After playing for just one year with the San Francisco 49ers, young rising star Chris Borland stunned the sports industry when he announced he was retiring. During his time playing for the NFL, Borland dove into researching how repeated head injuries can lead to neurological and cognitive problems later in life and ultimately decided the dangers outweighed the incentives to play. Bob talks with the retired linebacker about his decision to leave the league and the media's response in the aftermath.
Bob Garfield: And I’m Bob Garfield. This week, a new study concluded that retired NFL players who have suffered from concussions, especially those who lost consciousness, are at higher risk for later-life cognitive decline. That news strengthens the links between on-field injuries and later neurological problems -- which has been a courtroom evidentiary hurdle plaguing former players. But beyond the immediate legal liability, the NFL and the rest of the football industry are facing an existential threat as cases of “chronic traumatic encephalopathy” pile up. The NFL claims rule changes and equipment improvements have resulted in a sharp decline in concussions last season but for some players, that’s just not enough. Recently, the league was stunned when star San Francisco 49ers linebacker Chris Borland retired after his rookie season. Borland explains that his own research, not workplace education, that led to his decision.
Chris Borland: I began to look into the research. A high percentage of players suffer from early onset Alzheimer's, or depression. A certain number of brains have been found to have a degenerative neurological disease, and accompanied with the anecdotes of players who'd done things from commit suicide to having memory loss in their 30s, that was enough for me to say thank you, but no thank you.
Bob Garfield: Every restaurant in the world, somewhere around the restrooms has posters that say, "employees must wash their hands." Now they kind of blend into the background, but they're there. And I wonder if even in the background, players were kept aware of chronic brain encephalopathy, with all of the really horrifying symptoms that you've described.
Chris Borland: Yeah, there's a poster up in the locker room about tackling technique and avoiding injury, but I think players are sometimes willfully ignorant. "Yeah, I understand there's something going on, but I'm focused on this week." If we can do a better job of informing young guys, I mean even before high school, that's huge, because once you're a successful high school player what's to stop you from going to college, if you're successful in college, of course you'll want to play in the NFL. I even found myself thinking this past year, you know I'm probably OK, I probably could play a second year. And then I'm sure I'd have that conversation in year two, and then if all of a sudden if I'm fortunate enough to stay healthy, it's year six, and maybe it's too late for me to avoid some things down the road.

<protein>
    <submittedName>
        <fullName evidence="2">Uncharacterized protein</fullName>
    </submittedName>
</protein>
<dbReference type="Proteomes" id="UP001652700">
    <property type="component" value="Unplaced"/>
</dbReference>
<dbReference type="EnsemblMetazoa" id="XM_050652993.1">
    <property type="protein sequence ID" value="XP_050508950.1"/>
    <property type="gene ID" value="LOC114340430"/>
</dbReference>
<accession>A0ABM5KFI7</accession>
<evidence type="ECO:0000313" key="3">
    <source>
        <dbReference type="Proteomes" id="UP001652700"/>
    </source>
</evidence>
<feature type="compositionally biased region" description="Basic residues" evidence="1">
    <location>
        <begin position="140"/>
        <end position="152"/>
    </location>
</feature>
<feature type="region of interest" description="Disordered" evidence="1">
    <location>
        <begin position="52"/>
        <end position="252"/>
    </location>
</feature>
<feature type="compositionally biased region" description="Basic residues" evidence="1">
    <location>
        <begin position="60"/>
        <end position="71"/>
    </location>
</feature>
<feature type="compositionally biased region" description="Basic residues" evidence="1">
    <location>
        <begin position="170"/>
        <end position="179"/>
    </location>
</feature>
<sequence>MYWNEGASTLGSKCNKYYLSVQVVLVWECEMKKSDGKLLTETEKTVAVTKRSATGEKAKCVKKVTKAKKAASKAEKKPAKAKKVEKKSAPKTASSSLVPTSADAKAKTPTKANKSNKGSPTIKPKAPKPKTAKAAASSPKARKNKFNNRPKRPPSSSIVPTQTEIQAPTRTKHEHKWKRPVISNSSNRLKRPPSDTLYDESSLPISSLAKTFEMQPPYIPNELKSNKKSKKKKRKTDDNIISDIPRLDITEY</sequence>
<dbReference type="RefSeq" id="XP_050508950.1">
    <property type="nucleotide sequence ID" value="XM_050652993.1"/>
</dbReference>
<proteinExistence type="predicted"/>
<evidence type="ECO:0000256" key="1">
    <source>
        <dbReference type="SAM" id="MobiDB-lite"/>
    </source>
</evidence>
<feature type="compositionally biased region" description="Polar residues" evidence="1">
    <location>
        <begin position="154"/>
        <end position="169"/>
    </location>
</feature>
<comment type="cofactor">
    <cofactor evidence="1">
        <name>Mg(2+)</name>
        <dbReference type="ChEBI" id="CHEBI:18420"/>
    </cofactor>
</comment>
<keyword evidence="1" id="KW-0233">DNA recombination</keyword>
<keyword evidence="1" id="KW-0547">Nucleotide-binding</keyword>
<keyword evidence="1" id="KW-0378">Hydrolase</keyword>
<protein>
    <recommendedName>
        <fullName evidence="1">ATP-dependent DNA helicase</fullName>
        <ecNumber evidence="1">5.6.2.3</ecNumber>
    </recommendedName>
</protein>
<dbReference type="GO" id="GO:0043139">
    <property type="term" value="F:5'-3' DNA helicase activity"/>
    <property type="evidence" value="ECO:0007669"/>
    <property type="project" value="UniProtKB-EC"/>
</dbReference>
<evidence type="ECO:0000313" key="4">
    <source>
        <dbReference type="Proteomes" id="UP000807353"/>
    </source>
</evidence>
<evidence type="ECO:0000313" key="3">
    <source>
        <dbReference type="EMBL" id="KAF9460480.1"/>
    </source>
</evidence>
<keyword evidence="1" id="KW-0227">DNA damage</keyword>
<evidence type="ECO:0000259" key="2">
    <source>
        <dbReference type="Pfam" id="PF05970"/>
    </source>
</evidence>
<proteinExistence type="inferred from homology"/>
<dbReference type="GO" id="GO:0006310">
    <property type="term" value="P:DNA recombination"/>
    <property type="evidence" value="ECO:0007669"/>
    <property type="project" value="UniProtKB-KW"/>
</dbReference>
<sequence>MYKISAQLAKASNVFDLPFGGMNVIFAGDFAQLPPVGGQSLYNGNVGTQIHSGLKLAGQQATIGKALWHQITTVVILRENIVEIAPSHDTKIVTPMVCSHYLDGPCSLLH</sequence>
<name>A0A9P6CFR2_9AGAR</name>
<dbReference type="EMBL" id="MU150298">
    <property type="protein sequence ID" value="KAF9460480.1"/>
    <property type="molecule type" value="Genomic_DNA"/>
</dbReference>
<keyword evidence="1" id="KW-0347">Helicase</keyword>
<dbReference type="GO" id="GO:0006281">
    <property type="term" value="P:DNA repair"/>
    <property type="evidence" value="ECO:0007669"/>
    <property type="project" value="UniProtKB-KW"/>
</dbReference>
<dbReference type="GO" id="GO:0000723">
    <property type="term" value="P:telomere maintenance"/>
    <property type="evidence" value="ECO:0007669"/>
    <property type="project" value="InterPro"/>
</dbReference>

Bob Garfield: Tell me about denialism. You know in the way climate change denial has become a kind of fixture of conservative politics, is there a constituency for head injury denialism?
Chris Borland: Yeah I think there is. There's a small separation between correlation and causation, and if you focus on that sliver of a gap between the two, yes, technically no one can prove that yet, but I think it's counter-productive to just deny that something's going on.
Bob Garfield: For many decades, before there was actual biological linkage between smoking and cancer, there was an endless amount of epidemiological evidence connecting the two. And yet, the tobacco industry referred to a controversy surrounding tobacco- there was no controversy. And of course eventually science caught up to the epidemiology, what about at the NFL? Is there anybody claiming even at the league and the TV networks, that this is a controversial subject?
Chris Borland: Well I think a lot of people have made the analogy to Big Tobacco, but Big Football and proponents of football say that there's measures you can take to decrease the risks. And there are, but you know, they also made filtered cigarettes so, I don't know how much you can change football and keep it football, but individuals need to be informed and do what's right for them. I don't think you can look from the top down and expect drastic changes.
Bob Garfield: If you have sons, you gonna let them play football, ever?
Chris Borland: I think I'd be more apt, I think, to let my son play if he weren't that talented. But the concern for me is getting into something where you have a great experience in high school, then colleges come calling, and they're going to pay your tuition, and then imagine you have a great experience in college. It'd be really tough for anyone to say hey, son, stop playing. And then the same is true of the next level.
Bob Garfield: And the hits add up. [Chris Borland: Yeah.] And up, and up and up.
Chris Borland: Yeah, the violence is captivating, I understand that as much as anyone, but perhaps it goes too far.
Bob Garfield: Well Chris, all the best to you and thank you very much for being with us.
Chris Borland: Thank you Bob, I appreciate you having me.